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Busting Illusions About Iran, Trump puts America on the side of the people, not the Ayatollahs.

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U.S. Leaders Support Iranian People’s National Anti-Government Uprising
U.S. Leaders Support Iranian People’s National Anti-Government Uprising

The Editorial Board

 

Wall Street Journal, Jan. 3, 2018 - Anti-government protests continue across Iran after six days, and the ruling mullahs and Iranian Revolutionary Guard Corps (IRGC) are threatening a crackdown that could get ugly.
The world should support this fight for freedom, which is exposing the illusions about Iran that dominated the Obama Administration.
Start with the claim that signing a nuclear deal with the Tehran regime would moderate its behavior.
Ben Rhodes, President Obama’s chief foreign-policy salesman, said in June 2015 that “a world in which there is a deal with Iran is much more likely to produce an evolution in Iranian behavior, than a world in which there is no deal.”
Mr. Obama said the pact “could strengthen the hands of more moderate leaders in Iran.”
 And Vice President Joe Biden’s national security adviser Colin Kahl said in 2015 that the Iranians “are not going to spend the vast majority of the money on guns, most of it will go to butter.”
Toward that end, the nuclear pact lifted international sanctions and unfroze $100 billion in Iranian assets.
Yet instead of using the money to improve the lives of Iranians, Tehran has used its windfall to back clients making trouble throughout the region.
The mullahs have spent billions propping up Syria’s Bashar Assad with troops, weapons and energy shipments.
Iran funds Shiite militias in Iraq, Hezbollah terrorists in Syria and Lebanon, and Houthi fighters in Yemen.
The protesters in the streets of Tehran, Qom, Shiraz and other cities are explicitly rejecting this adventurism, shouting slogans like “Leave Syria, think of us!” They want a better economy and more opportunities for their children, not campaigns to build a Shiite empire across the Middle East.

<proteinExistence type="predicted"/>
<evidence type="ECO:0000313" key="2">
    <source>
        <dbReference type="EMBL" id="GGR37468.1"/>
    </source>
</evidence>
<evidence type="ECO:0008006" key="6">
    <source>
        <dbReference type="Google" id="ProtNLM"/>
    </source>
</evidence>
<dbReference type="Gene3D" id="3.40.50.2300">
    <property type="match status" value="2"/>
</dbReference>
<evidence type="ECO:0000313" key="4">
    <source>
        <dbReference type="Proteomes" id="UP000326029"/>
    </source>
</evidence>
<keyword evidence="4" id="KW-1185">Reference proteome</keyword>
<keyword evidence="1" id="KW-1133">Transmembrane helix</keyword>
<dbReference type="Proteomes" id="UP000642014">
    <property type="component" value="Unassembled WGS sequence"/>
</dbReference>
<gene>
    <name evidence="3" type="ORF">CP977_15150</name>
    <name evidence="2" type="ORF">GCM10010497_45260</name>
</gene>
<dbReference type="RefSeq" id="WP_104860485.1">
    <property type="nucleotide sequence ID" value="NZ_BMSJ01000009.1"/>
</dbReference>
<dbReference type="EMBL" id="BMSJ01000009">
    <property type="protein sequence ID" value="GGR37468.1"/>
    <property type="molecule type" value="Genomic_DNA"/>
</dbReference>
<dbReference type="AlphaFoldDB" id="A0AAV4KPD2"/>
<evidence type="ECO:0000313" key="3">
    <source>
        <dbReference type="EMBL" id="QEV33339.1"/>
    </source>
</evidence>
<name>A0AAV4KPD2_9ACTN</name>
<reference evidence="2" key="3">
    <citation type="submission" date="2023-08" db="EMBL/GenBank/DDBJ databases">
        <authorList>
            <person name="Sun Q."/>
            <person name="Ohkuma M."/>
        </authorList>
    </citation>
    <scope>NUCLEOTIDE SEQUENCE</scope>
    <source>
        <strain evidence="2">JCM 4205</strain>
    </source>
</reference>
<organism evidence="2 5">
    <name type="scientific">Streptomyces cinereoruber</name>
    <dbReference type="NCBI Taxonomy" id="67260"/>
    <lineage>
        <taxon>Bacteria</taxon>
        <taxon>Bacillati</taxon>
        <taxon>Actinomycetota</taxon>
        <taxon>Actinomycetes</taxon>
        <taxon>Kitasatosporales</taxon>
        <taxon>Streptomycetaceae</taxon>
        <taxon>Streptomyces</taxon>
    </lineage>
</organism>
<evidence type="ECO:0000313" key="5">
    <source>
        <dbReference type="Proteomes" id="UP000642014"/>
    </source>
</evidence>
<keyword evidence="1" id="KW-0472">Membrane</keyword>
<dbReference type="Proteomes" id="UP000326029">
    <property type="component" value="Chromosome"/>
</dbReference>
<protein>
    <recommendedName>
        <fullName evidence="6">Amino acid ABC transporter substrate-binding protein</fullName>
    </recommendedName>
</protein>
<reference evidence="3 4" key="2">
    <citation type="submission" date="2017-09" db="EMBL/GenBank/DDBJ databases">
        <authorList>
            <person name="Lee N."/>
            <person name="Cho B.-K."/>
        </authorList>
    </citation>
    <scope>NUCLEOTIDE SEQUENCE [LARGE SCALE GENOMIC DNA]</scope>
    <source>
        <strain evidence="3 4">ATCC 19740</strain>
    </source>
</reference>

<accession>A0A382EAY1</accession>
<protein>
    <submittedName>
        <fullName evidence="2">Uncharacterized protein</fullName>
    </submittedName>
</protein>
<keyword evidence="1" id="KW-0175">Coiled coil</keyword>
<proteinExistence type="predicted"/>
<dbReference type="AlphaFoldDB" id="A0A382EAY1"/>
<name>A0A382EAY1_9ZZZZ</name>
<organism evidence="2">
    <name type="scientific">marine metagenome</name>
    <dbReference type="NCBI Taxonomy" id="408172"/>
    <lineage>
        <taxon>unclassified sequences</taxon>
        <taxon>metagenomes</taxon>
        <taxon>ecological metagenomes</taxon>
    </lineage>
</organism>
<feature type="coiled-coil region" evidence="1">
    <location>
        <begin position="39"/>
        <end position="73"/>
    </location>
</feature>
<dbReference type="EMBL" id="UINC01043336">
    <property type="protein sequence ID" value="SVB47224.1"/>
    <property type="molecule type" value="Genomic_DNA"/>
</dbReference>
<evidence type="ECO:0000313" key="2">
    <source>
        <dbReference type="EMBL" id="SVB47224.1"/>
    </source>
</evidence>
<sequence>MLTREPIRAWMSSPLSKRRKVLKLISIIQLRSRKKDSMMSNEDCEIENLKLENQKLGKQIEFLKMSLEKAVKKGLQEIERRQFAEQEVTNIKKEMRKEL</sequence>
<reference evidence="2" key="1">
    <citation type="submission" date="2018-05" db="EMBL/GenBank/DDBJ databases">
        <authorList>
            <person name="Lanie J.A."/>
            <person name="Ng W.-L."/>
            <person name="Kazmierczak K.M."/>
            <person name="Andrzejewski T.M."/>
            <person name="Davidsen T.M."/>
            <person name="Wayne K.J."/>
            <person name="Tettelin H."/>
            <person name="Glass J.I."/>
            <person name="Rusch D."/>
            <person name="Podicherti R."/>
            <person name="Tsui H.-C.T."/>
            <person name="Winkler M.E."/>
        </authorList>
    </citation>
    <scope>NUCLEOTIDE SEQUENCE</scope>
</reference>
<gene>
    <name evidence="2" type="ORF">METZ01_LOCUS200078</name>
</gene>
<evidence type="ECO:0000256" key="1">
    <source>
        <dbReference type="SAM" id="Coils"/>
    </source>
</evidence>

Another busted illusion is that there is a difference in policy between Supreme Leader Ayatollah Ali Khamenei and the supposedly moderate President Hasan Rouhani.
Mr. Rouhani talks about listening to the protesters, but that will last only until the Ayatollah gives other orders.
 The Rouhani government has responded to the nuclear deal by arresting democracy advocates and taking American hostages like Xiyue Wang, a Princeton PhD student, and father and son Baquer and Siamak Namazi.
 The protesters are making no distinction between Mr. Rouhani and the mullahs.
The demonstrations have also exposed the illusion peddled by Mr. Rhodes that President Trump’s more muscular policy toward Iran has united the regime with the Iranian public in opposition to the U.S.
The ire of the protesters is aimed at their own rulers for corruption and wasting what they were told would be the fruits of the nuclear deal.
Mr. Trump, the supposed foreign-policy bumpkin, understands this better than Mr. Obama and the arms-control sophisticates.
Mr. Obama sought to win over the Tehran regime by avoiding confrontation and letting Iran have its way in Syria and elsewhere. His goal above all else was the nuclear deal.
Mr. Trump, by contrast, has distinguished between the regime and the Iranian people, much as Ronald Reagan did with the Soviet Union.
In speeches over the past year, the President has called out the regime for stirring up foreign trouble and subjugating its people.
“The entire world understands that the good people of Iran want change, and, other than the vast military power of the United States, that Iran’s people are what their leaders fear the most,” Mr. Trump told the United Nations in September.
 “This is what causes the regime to restrict internet access, tear down satellite dishes, shoot unarmed student protestors, and imprison political reformers.”
Mr. Trump’s tweets since the protests began may not be Obama-smooth but they have put America on the side of the people, rather than the regime.
This rhetorical support matters to those in the street, and Europeans and Democrats in Congress should join the chorus.
The U.S. can also provide technology to help Iranians get around the regime’s internet firewall and censorship. And it can raise the cost of Iran’s interventions around the Middle East.
Iranians will have to earn their own freedom, but Americans can help by admitting that this isn’t a fight between moderates and “hardliners” or Tehran vs. Trump. It’s a fight between people who want liberty and their oppressors.